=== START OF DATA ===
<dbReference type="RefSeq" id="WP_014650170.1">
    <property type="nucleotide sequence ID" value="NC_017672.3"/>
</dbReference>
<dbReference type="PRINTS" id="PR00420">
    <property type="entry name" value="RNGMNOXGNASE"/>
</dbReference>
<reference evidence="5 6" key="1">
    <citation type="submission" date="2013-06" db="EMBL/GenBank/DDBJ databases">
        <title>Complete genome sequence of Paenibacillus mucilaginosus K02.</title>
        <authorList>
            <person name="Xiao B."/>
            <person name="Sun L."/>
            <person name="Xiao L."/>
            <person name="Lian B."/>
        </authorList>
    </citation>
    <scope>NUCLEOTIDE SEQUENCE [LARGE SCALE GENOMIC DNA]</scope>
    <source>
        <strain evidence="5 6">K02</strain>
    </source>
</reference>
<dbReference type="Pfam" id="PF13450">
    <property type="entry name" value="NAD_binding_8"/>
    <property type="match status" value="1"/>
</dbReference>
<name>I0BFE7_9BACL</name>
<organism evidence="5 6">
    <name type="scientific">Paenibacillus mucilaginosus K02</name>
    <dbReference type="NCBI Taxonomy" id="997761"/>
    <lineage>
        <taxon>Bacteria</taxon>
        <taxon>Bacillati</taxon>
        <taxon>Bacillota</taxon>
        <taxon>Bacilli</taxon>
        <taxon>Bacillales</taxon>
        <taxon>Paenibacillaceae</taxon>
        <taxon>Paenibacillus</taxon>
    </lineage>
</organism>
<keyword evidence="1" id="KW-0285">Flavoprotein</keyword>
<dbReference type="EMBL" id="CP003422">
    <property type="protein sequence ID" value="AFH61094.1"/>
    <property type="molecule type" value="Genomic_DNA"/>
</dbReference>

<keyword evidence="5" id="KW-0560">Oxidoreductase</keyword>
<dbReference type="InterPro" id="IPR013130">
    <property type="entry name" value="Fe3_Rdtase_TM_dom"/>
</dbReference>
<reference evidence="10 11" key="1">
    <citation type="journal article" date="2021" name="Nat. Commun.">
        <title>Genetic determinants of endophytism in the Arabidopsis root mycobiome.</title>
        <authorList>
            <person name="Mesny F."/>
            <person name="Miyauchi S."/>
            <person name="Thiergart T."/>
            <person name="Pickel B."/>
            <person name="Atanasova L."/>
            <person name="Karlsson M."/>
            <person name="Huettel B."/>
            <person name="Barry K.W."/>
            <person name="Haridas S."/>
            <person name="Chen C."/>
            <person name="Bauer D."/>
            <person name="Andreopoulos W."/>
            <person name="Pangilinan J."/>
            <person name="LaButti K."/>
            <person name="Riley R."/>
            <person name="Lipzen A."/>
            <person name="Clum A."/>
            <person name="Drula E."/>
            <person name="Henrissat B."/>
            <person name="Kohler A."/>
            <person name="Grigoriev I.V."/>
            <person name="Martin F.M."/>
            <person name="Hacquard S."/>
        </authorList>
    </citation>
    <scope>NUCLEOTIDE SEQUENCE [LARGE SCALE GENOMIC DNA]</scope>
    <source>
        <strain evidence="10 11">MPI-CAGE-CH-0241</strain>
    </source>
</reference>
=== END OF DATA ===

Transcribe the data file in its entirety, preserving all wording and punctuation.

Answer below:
<dbReference type="RefSeq" id="WP_014650170.1">
    <property type="nucleotide sequence ID" value="NC_017672.3"/>
</dbReference>
<dbReference type="PRINTS" id="PR00420">
    <property type="entry name" value="RNGMNOXGNASE"/>
</dbReference>
<reference evidence="5 6" key="1">
    <citation type="submission" date="2013-06" db="EMBL/GenBank/DDBJ databases">
        <title>Complete genome sequence of Paenibacillus mucilaginosus K02.</title>
        <authorList>
            <person name="Xiao B."/>
            <person name="Sun L."/>
            <person name="Xiao L."/>
            <person name="Lian B."/>
        </authorList>
    </citation>
    <scope>NUCLEOTIDE SEQUENCE [LARGE SCALE GENOMIC DNA]</scope>
    <source>
        <strain evidence="5 6">K02</strain>
    </source>
</reference>
<dbReference type="Pfam" id="PF13450">
    <property type="entry name" value="NAD_binding_8"/>
    <property type="match status" value="1"/>
</dbReference>
<name>I0BFE7_9BACL</name>
<organism evidence="5 6">
    <name type="scientific">Paenibacillus mucilaginosus K02</name>
    <dbReference type="NCBI Taxonomy" id="997761"/>
    <lineage>
        <taxon>Bacteria</taxon>
        <taxon>Bacillati</taxon>
        <taxon>Bacillota</taxon>
        <taxon>Bacilli</taxon>
        <taxon>Bacillales</taxon>
        <taxon>Paenibacillaceae</taxon>
        <taxon>Paenibacillus</taxon>
    </lineage>
</organism>
<keyword evidence="1" id="KW-0285">Flavoprotein</keyword>
<dbReference type="EMBL" id="CP003422">
    <property type="protein sequence ID" value="AFH61094.1"/>
    <property type="molecule type" value="Genomic_DNA"/>
</dbReference>

<keyword evidence="5" id="KW-0560">Oxidoreductase</keyword>
<dbReference type="InterPro" id="IPR013130">
    <property type="entry name" value="Fe3_Rdtase_TM_dom"/>
</dbReference>
<reference evidence="10 11" key="1">
    <citation type="journal article" date="2021" name="Nat. Commun.">
        <title>Genetic determinants of endophytism in the Arabidopsis root mycobiome.</title>
        <authorList>
            <person name="Mesny F."/>
            <person name="Miyauchi S."/>
            <person name="Thiergart T."/>
            <person name="Pickel B."/>
            <person name="Atanasova L."/>
            <person name="Karlsson M."/>
            <person name="Huettel B."/>
            <person name="Barry K.W."/>
            <person name="Haridas S."/>
            <person name="Chen C."/>
            <person name="Bauer D."/>
            <person name="Andreopoulos W."/>
            <person name="Pangilinan J."/>
            <person name="LaButti K."/>
            <person name="Riley R."/>
            <person name="Lipzen A."/>
            <person name="Clum A."/>
            <person name="Drula E."/>
            <person name="Henrissat B."/>
            <person name="Kohler A."/>
            <person name="Grigoriev I.V."/>
            <person name="Martin F.M."/>
            <person name="Hacquard S."/>
        </authorList>
    </citation>
    <scope>NUCLEOTIDE SEQUENCE [LARGE SCALE GENOMIC DNA]</scope>
    <source>
        <strain evidence="10 11">MPI-CAGE-CH-0241</strain>
    </source>
</reference>